Issue 9 - Science You Can Use!
If You're Ready to Restore Oaks to Your Forest, Check Out OAKUS
Wouldn't it be great to know how many trees you need to plant to get just one successful tree for your site conditions? Would planting larger diameter seedlings pay off in the end? How much of a difference will controlling competing vegetation really make? If you're ready to underplant oaks but still have questions, the Oak Understory Success Program (OAKUS), can help provide answers.
A collaborative effort of the Southern and Northern Research Stations, OAKUS allows you to evaluate alternative oak planting and restoration strategies by predicting the future success of various treatment options based on your forest site quality (site index) and other environmental variables. The probability of seedling success is based on the results of an 11-year study conducted by Martin Spetich, research forester with the SRS upland hardwoods unit. Spetich found that the probability of success is most impacted by the percent of shelterwood stocking (canopy cover), the control of competing woody vegetation, and the initial diameter of the seedlings.
The likely success of a planted tree, or dominance probability, was determined using a logistic model that integrated the combined effects of the environmental and management variables. Perhaps more significant to resource managers, Spetich found that the reciprocal of this value could be used to determine the number of trees to plant to achieve the desired future stocking level (the number of successful planted oaks per acre).
To take maximum advantage of your investment and meet your management goals, take a look at OAKUS before you underplant. A CD containing the OAKUS program, instructions and examples, as well as a summary of the research is available. To order copies, contact Pearley Simmons at 828-257- 4830 or firstname.lastname@example.org. -LM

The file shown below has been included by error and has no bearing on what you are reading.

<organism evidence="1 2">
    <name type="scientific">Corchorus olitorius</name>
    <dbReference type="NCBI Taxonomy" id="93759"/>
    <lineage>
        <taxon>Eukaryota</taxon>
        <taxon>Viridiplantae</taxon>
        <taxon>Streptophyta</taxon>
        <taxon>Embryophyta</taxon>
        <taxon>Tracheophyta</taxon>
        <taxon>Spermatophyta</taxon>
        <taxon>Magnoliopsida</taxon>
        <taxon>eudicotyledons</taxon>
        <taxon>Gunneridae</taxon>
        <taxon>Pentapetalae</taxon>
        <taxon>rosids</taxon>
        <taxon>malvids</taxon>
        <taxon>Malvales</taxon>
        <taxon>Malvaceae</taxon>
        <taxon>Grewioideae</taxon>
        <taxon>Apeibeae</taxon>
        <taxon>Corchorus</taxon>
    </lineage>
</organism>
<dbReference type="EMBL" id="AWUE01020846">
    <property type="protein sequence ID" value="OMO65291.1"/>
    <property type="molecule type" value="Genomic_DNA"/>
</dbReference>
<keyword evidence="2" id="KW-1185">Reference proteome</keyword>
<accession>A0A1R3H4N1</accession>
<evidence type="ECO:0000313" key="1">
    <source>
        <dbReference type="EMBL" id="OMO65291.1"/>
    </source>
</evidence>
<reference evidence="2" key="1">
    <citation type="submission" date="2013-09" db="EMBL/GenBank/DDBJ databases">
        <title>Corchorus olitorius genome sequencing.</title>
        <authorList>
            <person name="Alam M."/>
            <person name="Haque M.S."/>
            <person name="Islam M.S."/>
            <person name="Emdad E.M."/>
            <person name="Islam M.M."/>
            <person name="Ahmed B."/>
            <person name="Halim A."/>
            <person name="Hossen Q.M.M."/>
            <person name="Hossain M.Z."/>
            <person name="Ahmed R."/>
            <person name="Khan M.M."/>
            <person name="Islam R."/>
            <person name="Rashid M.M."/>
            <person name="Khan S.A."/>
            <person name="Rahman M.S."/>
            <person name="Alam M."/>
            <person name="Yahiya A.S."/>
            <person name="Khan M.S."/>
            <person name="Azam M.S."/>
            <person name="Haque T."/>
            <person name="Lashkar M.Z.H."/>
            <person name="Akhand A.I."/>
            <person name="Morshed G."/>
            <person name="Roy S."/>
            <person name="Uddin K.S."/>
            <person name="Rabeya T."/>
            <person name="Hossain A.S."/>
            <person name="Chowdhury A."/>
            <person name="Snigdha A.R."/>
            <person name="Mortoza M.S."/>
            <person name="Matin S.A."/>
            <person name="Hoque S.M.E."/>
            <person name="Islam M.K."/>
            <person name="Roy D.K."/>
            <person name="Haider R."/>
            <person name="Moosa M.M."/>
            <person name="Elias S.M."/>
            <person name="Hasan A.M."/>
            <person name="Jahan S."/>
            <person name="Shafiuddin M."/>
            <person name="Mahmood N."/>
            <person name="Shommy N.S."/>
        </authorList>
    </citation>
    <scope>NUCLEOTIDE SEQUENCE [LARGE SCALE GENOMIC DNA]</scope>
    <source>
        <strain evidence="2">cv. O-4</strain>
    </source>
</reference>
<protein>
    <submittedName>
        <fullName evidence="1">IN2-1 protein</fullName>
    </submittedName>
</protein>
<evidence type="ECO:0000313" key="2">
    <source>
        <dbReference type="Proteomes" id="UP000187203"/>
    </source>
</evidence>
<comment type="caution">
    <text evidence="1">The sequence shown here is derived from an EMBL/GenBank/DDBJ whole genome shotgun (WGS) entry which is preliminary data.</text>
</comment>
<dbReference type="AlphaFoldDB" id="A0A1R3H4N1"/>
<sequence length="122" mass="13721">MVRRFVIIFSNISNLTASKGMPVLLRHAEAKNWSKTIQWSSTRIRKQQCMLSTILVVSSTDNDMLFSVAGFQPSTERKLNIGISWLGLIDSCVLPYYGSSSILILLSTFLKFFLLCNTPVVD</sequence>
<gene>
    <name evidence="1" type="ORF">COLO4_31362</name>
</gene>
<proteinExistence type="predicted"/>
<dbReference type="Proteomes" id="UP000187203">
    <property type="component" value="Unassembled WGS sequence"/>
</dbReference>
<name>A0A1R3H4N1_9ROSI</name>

How to Start Regenerating Oak 10 Acres at a Time
Callie Schweitzer encourages private landowners to come out to the demonstrations set up on State land in Jackson County, AL. If you like what you see on the 75-percent retention plot where researchers are experimenting with overstory treatments, here’s what you can do:
- Take everything out of the midstory except the oaks.
- Don’t create any gaps in the canopy.
- To kill midstory trees, make one hack in the stem for every 3 inches of diameter and spray one small squirt of Roundup™ in the cut.
- Remember, don’t kill your midstory oaks!
- Do this little by little all summer long; by the end of the summer, you can have 10 acres treated and give your oak seedlings a chance to make it into the midstory.
New Method to Predict Acorn Crop Sizes
The annual production of acorns in a forest ecosystem directly impacts the regeneration of oak species—as well as the reproduction, survival, and body condition of many wildlife species. Black bears, wild turkeys, ruffed grouse, white-tailed deer, and several small mammals all depend on acorns for food. It’s no wonder that State and Federal resource agencies make such a tremendous effort each year to estimate the size of acorn crops, or hard mast production.
Estimates are made using one of several hard mast index methods (HMI) that have been developed by researchers to rate acorn crops on a relative scale. HMIs effectively track patterns of acorn production because they allow for comparisons of crop sizes among years and areas, given the same method is used. Because different agencies use different HMIs, it’s difficult to compare acorn crop production among States and regions.
HMIs can also be labor intensive and time consuming. There has long been a need to simplify HMI methods and coordinate them regionally, in this case, among the Eastern States.
A Faster, Simpler Method
SRS research ecologist Cathryn Greenberg and Gordon Warburton, wildlife biologist with the North Carolina Wildlife Resources Commission, have developed a faster, simpler method to estimate acorn crop sizes based on their finding that the proportion of trees bearing acorns alone is a successful predictor of HMIs. Their method, based on 21 years of data from visual acorn surveys, produced similar index values to those generated using the Whitehead HMI method. This similarity allows for continuity between the historic HMI data collected by States and the new Greenberg and Warburton method. If adopted by State and Federal agencies as a standard stand alone index of acorn production, the new method would allow acorn data to be compared and tracked across the Eastern United States. —LM
For more information:
Cathryn Greenberg at 828–667–5261, x118 or email@example.com.